The hitting philosophy of Rays first baseman Logan Morrison: "I'm not going to beat anything out on the ground. I'm slow. I'm just trying to hit the ball in the air and in the gaps, and hopefully they go out for me." [WILL VRAGOVIC | Times]
  5. How the Buccaneers will benefit from O.J. Howard

    Bucs

    Myles Garrett fires his hands into O.J. Howard's chest and churns his legs as the Alabama tight end tries to hold his ground. As they collide, Garrett extends his arms, driving Howard back.

    Whether the play is successful hinges on Howard's next move. If he cedes more ground to the Texas A&M defensive end, the lane for the running back will close....

    With the offseason additions of O.J. Howard, above, and DeSean Jackson, the Bucs might have one of the NFL's most potent offenses. [LOREN ELLIOTT | Times]
  6. Ranking the Tampa Bay Buccaneers' offseason moves

    Bucs

    1. Signing receiver DeSean Jackson

    Jameis Winston can throw only so many screen passes to Adam Humphries. For coach Dirk Koetter's offense to reach its explosive potential, the Bucs needed a speedy deep threat, and over the past decade no player has played that role better than Jackson....

    Since DeSean Jackson entered the NFL in 2008, he has caught a league-high 57 passes that have resulted in gains of at least 40 yards. [ANDRES LEIVA   |   Times]
  7. Buccaneers TE Cameron Brate is a Pro Football Focus "secret superstar"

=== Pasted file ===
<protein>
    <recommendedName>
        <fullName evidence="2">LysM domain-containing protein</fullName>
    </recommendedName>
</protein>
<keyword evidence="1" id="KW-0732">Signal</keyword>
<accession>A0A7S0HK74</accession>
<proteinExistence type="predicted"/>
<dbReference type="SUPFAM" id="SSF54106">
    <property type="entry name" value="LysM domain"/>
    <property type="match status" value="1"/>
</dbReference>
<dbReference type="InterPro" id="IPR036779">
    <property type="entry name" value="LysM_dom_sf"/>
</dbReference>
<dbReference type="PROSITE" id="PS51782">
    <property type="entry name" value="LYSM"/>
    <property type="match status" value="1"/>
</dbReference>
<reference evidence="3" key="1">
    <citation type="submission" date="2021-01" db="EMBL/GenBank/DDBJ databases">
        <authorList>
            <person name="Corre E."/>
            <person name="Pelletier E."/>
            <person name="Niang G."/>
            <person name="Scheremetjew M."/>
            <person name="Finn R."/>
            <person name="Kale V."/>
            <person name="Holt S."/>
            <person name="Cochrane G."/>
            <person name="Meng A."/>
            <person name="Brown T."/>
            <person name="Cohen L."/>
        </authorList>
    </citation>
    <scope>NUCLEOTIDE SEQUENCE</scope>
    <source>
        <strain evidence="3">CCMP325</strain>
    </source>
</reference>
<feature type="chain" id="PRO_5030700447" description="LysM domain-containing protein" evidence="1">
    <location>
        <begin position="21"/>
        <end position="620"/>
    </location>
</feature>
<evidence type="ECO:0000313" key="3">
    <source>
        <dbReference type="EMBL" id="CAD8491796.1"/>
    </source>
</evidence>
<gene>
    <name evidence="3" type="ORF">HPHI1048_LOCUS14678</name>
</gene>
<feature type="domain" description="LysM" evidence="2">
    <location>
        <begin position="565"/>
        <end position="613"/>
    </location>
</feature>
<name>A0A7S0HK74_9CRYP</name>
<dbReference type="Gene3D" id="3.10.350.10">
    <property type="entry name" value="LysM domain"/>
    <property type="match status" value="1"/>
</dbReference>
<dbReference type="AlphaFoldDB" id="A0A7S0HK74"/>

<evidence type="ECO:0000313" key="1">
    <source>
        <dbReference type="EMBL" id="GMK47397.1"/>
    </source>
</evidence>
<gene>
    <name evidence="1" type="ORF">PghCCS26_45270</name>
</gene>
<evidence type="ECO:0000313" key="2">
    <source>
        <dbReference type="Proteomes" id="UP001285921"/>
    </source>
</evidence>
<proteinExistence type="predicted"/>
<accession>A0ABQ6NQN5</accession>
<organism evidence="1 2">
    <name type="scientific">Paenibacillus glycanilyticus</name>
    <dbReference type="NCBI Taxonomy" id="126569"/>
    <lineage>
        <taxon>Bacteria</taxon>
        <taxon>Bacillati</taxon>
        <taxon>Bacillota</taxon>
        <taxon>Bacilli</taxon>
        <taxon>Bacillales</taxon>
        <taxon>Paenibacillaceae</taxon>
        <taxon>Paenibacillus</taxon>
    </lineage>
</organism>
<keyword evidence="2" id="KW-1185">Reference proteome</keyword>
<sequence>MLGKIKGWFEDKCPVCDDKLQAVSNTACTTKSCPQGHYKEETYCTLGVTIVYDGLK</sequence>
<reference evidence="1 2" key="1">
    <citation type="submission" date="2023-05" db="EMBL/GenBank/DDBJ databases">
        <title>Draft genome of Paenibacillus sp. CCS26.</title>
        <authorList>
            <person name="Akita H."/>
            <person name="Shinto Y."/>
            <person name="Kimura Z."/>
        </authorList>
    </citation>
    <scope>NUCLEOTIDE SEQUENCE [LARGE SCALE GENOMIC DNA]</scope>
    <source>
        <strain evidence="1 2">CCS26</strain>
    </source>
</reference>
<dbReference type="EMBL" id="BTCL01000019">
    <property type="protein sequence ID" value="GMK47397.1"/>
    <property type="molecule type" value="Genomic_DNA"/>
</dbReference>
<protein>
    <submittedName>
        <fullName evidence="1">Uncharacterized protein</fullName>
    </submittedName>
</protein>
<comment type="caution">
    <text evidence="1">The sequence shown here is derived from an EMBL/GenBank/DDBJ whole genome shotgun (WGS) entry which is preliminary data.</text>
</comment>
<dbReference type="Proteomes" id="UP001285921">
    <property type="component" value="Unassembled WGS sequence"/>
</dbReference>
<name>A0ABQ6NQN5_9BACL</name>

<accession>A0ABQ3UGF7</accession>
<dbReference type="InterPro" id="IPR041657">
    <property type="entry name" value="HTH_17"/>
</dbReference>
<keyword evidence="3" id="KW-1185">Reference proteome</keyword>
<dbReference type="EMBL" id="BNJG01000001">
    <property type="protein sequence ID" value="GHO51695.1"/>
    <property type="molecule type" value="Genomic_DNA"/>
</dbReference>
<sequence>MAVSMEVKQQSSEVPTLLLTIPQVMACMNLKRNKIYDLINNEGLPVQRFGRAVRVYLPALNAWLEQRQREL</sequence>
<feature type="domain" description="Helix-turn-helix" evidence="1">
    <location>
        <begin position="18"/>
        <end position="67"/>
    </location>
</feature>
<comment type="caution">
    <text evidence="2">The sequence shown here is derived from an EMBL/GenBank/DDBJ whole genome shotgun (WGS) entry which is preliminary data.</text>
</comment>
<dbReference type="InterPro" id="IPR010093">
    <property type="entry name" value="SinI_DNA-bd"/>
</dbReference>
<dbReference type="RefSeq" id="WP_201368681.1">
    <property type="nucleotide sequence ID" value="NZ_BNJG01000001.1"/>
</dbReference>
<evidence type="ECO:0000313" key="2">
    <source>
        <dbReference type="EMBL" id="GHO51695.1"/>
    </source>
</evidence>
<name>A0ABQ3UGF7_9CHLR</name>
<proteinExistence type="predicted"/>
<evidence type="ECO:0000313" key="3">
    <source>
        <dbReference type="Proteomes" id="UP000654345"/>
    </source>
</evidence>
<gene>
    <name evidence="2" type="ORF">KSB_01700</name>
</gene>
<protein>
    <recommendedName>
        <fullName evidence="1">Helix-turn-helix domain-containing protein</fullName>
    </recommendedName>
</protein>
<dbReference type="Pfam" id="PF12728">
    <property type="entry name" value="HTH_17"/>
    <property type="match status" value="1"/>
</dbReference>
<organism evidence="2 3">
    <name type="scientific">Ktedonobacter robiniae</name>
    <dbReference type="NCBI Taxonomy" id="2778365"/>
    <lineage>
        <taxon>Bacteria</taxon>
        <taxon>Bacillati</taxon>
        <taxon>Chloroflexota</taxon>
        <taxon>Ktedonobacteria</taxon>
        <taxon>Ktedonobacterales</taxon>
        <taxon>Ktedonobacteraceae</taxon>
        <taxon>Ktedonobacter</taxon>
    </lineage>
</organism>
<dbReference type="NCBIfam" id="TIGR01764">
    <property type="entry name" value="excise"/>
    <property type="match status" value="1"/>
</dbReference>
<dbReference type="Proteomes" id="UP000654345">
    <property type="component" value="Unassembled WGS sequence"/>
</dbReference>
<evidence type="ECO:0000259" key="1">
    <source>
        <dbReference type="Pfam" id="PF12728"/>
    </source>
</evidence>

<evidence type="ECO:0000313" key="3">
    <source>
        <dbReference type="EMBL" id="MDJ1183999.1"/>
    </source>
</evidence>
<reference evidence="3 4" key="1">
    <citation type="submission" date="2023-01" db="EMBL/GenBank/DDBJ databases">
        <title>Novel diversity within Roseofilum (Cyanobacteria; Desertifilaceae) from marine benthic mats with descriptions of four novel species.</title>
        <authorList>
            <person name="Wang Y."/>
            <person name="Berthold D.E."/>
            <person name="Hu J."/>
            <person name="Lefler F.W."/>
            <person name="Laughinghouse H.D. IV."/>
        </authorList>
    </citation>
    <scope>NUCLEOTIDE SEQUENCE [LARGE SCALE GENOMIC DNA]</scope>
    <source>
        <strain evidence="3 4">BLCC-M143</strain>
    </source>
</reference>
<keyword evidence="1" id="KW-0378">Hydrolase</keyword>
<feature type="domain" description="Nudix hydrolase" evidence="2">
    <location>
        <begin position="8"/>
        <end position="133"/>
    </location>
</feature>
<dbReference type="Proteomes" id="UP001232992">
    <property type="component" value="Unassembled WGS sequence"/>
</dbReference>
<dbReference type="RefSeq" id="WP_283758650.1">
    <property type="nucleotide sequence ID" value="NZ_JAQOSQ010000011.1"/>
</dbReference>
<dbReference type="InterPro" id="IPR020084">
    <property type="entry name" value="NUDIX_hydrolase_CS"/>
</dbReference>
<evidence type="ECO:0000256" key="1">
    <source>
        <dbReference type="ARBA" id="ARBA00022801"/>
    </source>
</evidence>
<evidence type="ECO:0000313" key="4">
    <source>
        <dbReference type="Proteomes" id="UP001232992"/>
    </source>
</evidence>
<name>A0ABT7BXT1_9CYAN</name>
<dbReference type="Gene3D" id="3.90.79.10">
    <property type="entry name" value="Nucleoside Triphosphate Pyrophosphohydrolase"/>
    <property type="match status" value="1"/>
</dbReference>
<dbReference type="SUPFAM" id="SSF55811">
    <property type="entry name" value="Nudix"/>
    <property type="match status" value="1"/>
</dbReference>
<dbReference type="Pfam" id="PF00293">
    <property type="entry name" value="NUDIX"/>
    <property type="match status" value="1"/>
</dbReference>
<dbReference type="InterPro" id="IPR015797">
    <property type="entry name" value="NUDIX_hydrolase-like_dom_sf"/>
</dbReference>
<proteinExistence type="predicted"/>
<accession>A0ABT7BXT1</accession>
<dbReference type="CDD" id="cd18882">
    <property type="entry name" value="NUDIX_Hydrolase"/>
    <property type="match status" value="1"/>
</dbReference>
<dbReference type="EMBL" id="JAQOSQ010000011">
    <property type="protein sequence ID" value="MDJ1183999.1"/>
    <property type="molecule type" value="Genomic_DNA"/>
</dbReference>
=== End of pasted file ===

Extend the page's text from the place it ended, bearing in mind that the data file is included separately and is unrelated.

Bucs

    Two years ago, Cameron Brate was clinging to the Buccaneers roster. Now, he is being called a "secret superstar."

    Over at Pro Football Focus, Sam Monson identified one player on each NFL team who has received little national recognition relative to his high production, and the tight end was his pick for the Bucs....

    Bucs tight end Cameron Brate catches a go-ahead touchdown pass against the Cowboys in December. [LOREN ELLIOTT | Times]
  8. Buccaneers defense was among NFL's best when its pressure got to the QB

    Bucs

    It doesn't matter how many times they've thrown a football. It doesn't matter how many seasons they've played. It doesn't matter whether they have a degree from Harvard or Central Florida.

    Every NFL quarterback, from Tom Brady to Jameis Winston, is less successful when he faces pressure from the defense.

    The flip side: Defenses are more successful when they generate pressure.

    RELATED STORY: How Winston performed under pressure in 2016...

    Bucs defensive tackle Gerald McCoy recorded 6.5 sacks last season, but many of his other contributions didn't show up in the box scores. [ANDRES LEIVA   |   Times]

  9. Jameis Winston stats: How the Bucs QB performed under pressure

    Bucs

    Every quarterback's performance declines when he faces pressure from the defense.

    While Jameis Winston is no exception, his play under duress last season was better than most other quarterbacks' play, according to data published this week by Football Outsiders. To label the Buccaneers quarterback's performance "good," however, would be a bit of a stretch; "not as bad" is a more fitting description....

    Bucs quarterback Jameis Winston faced pressure on more than 30 percent of his pass plays last season. [LOREN ELLIOTT | Times]
  10. Jameis Winston's completion percentage: Don't worry about it

    Bucs

    With 24 seconds left against the Rams last season, Jameis Winston spotted Vincent Jackson open down the right sideline.

    If only he hadn't missed his target. We wouldn't be talking this summer about whether the 2017 Buccaneers can end the franchise's playoff drought … because the 2016 team would have already done it.